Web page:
The B.C. government is promising to crack down on locally-organized criminals, including money launderers and corrupt foreign nationals who are looking to park their illicit money in the province.
Public Safety Minister Mike Farnworth tabled changes to the Civil Forfeiture Act that will make it more difficult for criminals to hide their illegal assets by allowing officials to ask courts for unexplained wealth orders.
The order would compel individuals suspected of crimes to explain how they acquired their wealth and allow for the confiscation of property, without proving criminality, by reversing the burden of proof. This could include local drug dealers benefiting from the toxic drug crisis who are hiding gains in real estate, or foreign authorities with limited income but expensive assets.
While the order won’t lead to the automatic forfeiture of property, it will allow for sufficient evidence in civil litigation, if that’s pursued. Meanwhile, police cannot access these orders for criminal investigations.
“By exposing property for forfeiture actions, we are removing this incentive and sending a clear message to anyone involved in organized crime that crime doesn’t pay,” Farnworth said.
Austin Cullen, who chaired the commission inquiring into B.C.-based money laundering, recommended the inclusion of these orders in the legislative arsenal in his final report published in September 2020.
“Let me see if I can put it as bluntly as possible: Just because the mob-boss’ spouse is not involved in illegal activity doesn’t mean they get to keep the house,” Farnworth said earlier this month.
In order to ensure safeguards against such orders being abused, Farnworth said the Civil Forfeiture Office will have to prove that the alleged criminal holds assets worth $75,000 or more in B.C., that they have insufficient income to purchase property and that there are serious allegations of the property being used for unlawful activity, or that property was directly or indirectly acquired as a result of unlawful activity.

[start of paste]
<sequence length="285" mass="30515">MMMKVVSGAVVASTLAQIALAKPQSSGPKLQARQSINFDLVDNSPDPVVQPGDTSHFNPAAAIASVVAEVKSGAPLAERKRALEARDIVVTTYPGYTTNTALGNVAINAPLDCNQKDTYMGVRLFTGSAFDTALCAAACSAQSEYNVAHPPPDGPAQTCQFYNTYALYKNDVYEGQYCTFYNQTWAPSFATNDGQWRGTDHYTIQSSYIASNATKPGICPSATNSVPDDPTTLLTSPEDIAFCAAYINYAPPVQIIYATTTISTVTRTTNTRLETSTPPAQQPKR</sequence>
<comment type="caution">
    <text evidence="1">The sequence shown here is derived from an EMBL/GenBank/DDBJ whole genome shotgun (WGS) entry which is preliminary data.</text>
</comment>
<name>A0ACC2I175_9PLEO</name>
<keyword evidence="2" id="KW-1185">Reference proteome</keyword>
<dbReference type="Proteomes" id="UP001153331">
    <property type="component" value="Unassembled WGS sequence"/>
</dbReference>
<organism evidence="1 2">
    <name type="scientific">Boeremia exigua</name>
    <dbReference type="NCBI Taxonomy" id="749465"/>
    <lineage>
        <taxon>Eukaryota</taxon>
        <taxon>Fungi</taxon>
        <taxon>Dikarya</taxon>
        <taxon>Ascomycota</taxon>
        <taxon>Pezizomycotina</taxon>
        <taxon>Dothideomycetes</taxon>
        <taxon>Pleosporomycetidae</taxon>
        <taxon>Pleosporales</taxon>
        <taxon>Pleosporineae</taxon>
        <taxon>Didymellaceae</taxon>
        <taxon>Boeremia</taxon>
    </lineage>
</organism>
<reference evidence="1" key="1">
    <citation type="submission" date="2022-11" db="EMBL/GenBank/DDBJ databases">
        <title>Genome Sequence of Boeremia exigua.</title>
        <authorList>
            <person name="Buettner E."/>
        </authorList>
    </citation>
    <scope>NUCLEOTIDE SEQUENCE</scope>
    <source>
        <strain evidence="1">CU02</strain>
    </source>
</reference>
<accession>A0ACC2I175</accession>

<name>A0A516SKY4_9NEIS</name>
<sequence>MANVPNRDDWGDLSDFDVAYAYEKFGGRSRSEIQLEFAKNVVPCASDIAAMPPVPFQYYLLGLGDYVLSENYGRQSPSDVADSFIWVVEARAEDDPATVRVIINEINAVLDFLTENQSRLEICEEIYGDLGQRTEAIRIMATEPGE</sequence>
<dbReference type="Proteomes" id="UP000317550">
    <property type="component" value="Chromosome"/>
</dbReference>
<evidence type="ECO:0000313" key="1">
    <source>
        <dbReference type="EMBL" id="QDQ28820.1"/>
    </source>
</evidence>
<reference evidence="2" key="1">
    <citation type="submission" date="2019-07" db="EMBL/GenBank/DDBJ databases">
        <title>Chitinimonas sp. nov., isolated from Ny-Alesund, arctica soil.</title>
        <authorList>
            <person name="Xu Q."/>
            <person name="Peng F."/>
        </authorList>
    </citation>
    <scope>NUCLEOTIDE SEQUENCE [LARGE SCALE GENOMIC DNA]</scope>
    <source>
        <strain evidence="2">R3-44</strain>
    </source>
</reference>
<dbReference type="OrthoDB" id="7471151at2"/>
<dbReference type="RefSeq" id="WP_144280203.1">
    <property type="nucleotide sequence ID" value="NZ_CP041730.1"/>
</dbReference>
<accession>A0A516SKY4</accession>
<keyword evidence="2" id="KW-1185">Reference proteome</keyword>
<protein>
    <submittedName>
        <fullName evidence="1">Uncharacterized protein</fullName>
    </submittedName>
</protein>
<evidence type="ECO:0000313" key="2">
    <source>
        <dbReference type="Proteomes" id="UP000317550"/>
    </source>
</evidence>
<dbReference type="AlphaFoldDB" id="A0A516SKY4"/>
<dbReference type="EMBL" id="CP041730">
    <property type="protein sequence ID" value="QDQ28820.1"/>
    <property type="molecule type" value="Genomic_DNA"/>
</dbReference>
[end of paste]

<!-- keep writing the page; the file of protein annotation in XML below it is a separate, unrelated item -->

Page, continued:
But not everyone agrees these safeguards are enough.
“UWOs undermine privacy rights, the presumption of innocence, and the right to silence,” BC Civil Liberties Association said in its response to the s0-called Cullen Commission.
“They have only been adopted in a few countries and there is no credible evidence that they have been effective.”
Farnworth said his ministry looked at comparable legislation in New Zealand, Ireland and the United Kingdom. Authorities in the UK had to change the legislation after court challenges.
While Farnworth acknowledged that history, he expressed confidence that the new changes will withstand legal challenges. He also expressed confidence that the new legislation will be a hit in the court of public opinion.
British Columbians are sick and tired of organized crime, he said.